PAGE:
Local artist uses sacred jewelry to spread Gospel

| Kateri Schmidt | July 27, 2017 | 1 Comment

Mary Henseler works on religious medals in the basement studio of her St. Paul home. Dave Hrbacek/The Catholic Spirit

For Mary Henseler, transforming antique religious medals and vintage jewelry into stunning new pieces is a labor of love.

The stay-at-home mother of four lives in St. Paul near the University of St. Thomas.

A parishioner of nearby Nativity of Our Lord, Henseler started her repurposing business, She Sells Sanctuary, in 2012. Five years later, she is a seasoned sacred jewelry artist who has sold hundreds of one-of-a-kind necklaces, earrings, bracelets and rings to Catholics across the region. Each piece centers around an antique religious medal or Christian memento.

She describes her art as “taking something old and giving it new life.”

A 1991 graduate of the University of Wisconsin-Milwaukee with a bachelor of fine arts degree, Henseler, 48, takes her art seriously. Her at-home studio is a treasure trove of finds from countless hours of antiquing. Hundreds of religious medals from the past two centuries are pinned to a bulletin board behind her workspace. A rustic tabletop is crowded with a menagerie of things, from glittering earrings to delicate gold chains to engraved belt buckles. The sheer volume is staggering. Displayed on shelves across the room, finished creations dazzle.

“Sometimes I’ll sit on something for years before I find the right medal,” Henseler said. “I don’t just throw them on a necklace.”

The Wisconsin native is drawn to vintage medals because the detailed artwork surpasses that of most contemporary, mass-produced medals.

“The people who owned these medals loved their faith,” she said. “It’s the past reaching out to the present … and not just the immediate past, but 2,000 years of saints and martyrs.”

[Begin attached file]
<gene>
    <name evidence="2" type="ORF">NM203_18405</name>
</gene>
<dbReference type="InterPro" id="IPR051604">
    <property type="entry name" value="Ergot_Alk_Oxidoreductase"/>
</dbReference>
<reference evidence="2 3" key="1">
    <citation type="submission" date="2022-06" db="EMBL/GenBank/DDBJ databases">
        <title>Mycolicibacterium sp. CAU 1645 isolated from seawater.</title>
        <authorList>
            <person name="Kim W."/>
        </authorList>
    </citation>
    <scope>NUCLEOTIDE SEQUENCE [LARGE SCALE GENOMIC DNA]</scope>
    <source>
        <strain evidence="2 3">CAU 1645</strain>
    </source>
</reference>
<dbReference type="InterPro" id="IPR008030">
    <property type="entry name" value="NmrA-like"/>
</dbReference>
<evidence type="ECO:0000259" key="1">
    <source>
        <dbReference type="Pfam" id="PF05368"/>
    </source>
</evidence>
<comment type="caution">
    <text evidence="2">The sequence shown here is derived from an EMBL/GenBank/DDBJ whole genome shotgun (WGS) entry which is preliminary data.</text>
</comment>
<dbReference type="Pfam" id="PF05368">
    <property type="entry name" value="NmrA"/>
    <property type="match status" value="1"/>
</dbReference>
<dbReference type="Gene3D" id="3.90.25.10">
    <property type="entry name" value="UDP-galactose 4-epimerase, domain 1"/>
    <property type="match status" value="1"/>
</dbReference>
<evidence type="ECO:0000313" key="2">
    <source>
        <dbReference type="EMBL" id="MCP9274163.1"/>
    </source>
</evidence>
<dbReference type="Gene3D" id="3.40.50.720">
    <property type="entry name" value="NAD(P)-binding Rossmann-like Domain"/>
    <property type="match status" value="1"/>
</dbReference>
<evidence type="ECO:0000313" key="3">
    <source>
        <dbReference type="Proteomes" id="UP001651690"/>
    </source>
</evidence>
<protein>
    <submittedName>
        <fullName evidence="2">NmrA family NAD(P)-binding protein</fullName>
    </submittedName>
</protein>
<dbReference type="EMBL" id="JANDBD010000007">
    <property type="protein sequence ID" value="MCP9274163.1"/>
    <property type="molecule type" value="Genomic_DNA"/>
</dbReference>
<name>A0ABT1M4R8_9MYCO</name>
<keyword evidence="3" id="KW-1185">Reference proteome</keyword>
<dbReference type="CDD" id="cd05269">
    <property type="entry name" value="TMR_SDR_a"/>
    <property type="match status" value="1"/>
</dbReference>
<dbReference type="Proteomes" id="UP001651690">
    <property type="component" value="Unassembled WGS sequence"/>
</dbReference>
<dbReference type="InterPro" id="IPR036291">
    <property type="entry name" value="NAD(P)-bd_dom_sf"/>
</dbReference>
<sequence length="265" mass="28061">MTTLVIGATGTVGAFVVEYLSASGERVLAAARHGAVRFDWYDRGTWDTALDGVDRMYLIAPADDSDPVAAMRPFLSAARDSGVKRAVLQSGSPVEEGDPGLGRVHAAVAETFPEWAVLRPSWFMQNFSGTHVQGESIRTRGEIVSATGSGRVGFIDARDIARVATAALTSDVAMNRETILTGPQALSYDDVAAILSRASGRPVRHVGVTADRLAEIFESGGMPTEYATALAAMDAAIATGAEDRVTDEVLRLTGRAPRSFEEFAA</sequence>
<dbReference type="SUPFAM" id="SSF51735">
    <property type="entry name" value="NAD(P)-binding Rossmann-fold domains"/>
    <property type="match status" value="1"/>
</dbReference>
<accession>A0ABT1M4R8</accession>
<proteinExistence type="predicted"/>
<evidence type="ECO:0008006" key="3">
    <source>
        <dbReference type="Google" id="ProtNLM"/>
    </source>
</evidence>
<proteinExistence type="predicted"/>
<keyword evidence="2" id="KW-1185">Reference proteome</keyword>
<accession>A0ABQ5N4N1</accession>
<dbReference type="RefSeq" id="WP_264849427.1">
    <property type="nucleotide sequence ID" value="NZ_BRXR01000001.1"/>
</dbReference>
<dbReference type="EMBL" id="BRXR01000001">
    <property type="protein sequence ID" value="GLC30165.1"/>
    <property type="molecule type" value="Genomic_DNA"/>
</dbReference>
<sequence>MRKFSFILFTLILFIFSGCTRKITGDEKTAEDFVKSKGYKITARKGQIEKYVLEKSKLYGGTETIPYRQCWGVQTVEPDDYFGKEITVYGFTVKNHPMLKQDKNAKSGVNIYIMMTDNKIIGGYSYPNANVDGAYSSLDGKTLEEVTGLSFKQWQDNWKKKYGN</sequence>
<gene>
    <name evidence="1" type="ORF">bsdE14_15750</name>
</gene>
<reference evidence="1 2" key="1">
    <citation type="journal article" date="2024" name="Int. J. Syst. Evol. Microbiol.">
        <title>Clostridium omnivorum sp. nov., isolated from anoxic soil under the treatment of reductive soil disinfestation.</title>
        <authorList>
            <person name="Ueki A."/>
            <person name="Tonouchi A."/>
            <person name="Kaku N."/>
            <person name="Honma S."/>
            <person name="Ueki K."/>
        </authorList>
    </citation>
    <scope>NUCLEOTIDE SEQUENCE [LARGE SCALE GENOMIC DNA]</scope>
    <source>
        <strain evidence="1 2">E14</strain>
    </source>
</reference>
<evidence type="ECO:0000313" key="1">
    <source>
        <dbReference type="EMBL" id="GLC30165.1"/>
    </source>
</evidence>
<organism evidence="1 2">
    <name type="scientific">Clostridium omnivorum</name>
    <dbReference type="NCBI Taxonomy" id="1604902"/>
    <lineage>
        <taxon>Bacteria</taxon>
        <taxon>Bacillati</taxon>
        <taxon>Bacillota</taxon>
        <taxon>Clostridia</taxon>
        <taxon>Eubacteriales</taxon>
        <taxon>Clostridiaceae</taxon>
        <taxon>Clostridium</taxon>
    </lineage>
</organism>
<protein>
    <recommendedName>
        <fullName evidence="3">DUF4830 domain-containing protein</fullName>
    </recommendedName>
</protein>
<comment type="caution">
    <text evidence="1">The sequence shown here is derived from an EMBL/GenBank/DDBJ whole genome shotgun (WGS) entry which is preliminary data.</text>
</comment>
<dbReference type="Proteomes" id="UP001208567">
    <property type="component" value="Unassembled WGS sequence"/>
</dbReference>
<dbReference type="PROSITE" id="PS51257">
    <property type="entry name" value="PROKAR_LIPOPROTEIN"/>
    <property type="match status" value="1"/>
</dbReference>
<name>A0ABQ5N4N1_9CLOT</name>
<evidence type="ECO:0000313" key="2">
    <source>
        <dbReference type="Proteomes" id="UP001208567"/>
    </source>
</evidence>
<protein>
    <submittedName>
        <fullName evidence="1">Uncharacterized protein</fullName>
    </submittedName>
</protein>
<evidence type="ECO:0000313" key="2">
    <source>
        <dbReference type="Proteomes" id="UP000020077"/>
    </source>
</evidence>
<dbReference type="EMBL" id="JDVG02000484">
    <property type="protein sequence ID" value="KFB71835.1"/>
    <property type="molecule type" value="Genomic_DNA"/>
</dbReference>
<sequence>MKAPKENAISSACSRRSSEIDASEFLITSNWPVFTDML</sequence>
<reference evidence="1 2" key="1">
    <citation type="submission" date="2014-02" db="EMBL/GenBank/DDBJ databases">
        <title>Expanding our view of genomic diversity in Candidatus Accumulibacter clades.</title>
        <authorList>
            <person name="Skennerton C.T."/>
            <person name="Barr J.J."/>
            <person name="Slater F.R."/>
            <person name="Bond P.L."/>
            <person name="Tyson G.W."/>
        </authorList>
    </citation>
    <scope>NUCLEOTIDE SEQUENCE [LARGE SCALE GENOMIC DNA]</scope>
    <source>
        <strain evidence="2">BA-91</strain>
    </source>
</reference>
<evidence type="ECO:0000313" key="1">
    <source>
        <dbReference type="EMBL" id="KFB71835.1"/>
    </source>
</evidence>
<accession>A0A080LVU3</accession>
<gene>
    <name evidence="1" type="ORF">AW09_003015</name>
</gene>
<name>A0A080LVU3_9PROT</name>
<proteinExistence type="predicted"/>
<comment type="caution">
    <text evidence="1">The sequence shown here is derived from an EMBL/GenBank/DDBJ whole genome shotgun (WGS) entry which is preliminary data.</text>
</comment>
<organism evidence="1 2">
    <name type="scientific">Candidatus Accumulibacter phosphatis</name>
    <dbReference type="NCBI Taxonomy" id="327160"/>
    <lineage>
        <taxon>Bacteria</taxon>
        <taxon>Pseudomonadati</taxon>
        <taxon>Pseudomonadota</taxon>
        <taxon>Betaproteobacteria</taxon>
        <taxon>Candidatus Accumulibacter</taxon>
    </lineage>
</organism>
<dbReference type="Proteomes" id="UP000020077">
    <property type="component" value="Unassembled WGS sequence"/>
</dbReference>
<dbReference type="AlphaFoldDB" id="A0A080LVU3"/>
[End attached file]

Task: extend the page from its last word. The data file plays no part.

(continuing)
Per Catholic tradition, these repurposed medals are not “charms,” but rather physical reminders of God’s love. She encourages her buyers to have the new pieces blessed by a priest or bishop.

Dave Hrbacek/The Catholic Spirit

From the joyful enthusiasm in Henseler’s voice, one thing is clear: This is a ministry for her. It began in 2011, when, during a thrifting expedition with her niece, Henseler discovered a nail cross pendent with an open space in the center. She brought the cross home and fitted a glass-encased mustard seed into the open space.

Intrigued by the process, she began creating more pieces and selling them to friends. Within five months, she had launched an online store and was selling at local events and Catholic conferences.

The feedback was overwhelmingly positive. Customers reported that the jewelry provided opportunities to talk about their faith.

“That’s been my biggest motivator,” Henseler said. “People started using this as the launching point to evangelize, and I became aware that this was really my ministry.”

With this realization came a devotion to St. John Paul II, the pope who launched the new evangelization and urged artists to use their gifts to bring Christ to the world.

“I’m taking the faith and giving it a breath of fresh air,” Henseler said.

Her jewelry has touched hundreds of lives, including a person who died of cancer and chose to be buried in one of her necklaces. But the real story, Henseler says, is her road to conversion. “It’s not that I make Catholic jewelry that’s special; it’s that I’m Catholic at all,” she said.

Raised in a broken home, Henseler demanded to be taken out of Catholic school when she was 11, and she remained agnostic for 17 years. At age 28, however, she experienced a terrifying dream of hell that changed her life.

“I was floating in darkness, and it was very, very cold, and it was very dark,” she recalled, “and I know I’m absolutely alone.”

Her waking experience was one of absolute terror at having separated herself from God. Determined to reexamine her faith, she enrolled in the Rite of Christian Initiation of Adults and was confirmed in 1998. Shortly thereafter, she married Kevin Henseler, had four children in five years and moved to the Twin Cities. In the midst of these major changes, the fire of that initial conversion began to dwindle. As a stay-at-home mom in a new city, she had few friends and no sense of mission.

All of that changed with the call to open She Sells Sanctuary, inspired by the name of a favorite song from high school by the band The Cult. “When I had that moment, that realization that this was a gift to me and this was my charge to do this, it just reignited everything,” she said.

Her business connects her with hundreds of women across the Midwest. It is a part of her ongoing conversion and — she hopes — the conversion of each person she encounters.

“God saved me,” she said. Now, through her art, she aims to proclaim that salvation to the world.

Henseler’s jewelry can be found at She Sells Sanctuary and on Facebook.






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